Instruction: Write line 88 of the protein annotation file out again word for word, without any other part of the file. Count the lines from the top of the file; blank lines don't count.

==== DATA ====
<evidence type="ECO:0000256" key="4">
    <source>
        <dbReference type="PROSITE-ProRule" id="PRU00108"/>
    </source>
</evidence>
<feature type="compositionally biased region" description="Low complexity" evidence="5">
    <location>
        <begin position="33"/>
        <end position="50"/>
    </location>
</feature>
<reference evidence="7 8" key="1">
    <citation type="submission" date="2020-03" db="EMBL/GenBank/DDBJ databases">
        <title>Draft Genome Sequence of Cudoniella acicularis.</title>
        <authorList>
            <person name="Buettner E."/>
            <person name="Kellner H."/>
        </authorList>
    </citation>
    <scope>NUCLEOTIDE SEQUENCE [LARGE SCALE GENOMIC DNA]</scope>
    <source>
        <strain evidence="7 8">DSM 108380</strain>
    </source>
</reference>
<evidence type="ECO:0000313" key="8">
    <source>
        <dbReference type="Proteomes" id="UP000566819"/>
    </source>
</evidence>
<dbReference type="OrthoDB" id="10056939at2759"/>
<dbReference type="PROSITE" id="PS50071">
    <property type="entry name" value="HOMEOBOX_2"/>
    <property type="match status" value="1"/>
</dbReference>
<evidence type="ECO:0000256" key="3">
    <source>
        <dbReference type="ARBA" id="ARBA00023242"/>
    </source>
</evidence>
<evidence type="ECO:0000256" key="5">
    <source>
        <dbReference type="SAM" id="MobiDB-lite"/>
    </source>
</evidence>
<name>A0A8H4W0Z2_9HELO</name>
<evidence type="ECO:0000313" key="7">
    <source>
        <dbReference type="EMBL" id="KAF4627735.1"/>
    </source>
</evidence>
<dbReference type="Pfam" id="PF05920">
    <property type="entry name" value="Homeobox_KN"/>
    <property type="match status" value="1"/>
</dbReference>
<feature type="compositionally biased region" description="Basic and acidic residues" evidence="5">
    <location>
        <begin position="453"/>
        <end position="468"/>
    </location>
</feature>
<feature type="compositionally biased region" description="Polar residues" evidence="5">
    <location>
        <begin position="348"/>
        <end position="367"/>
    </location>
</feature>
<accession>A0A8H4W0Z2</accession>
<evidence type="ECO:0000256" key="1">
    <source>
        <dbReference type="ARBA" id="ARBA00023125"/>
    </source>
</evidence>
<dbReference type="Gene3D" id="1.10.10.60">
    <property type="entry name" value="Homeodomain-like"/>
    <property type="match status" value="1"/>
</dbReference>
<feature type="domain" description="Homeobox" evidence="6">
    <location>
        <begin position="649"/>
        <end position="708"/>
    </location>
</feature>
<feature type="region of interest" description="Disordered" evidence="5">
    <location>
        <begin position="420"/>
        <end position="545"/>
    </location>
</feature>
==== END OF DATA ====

</feature>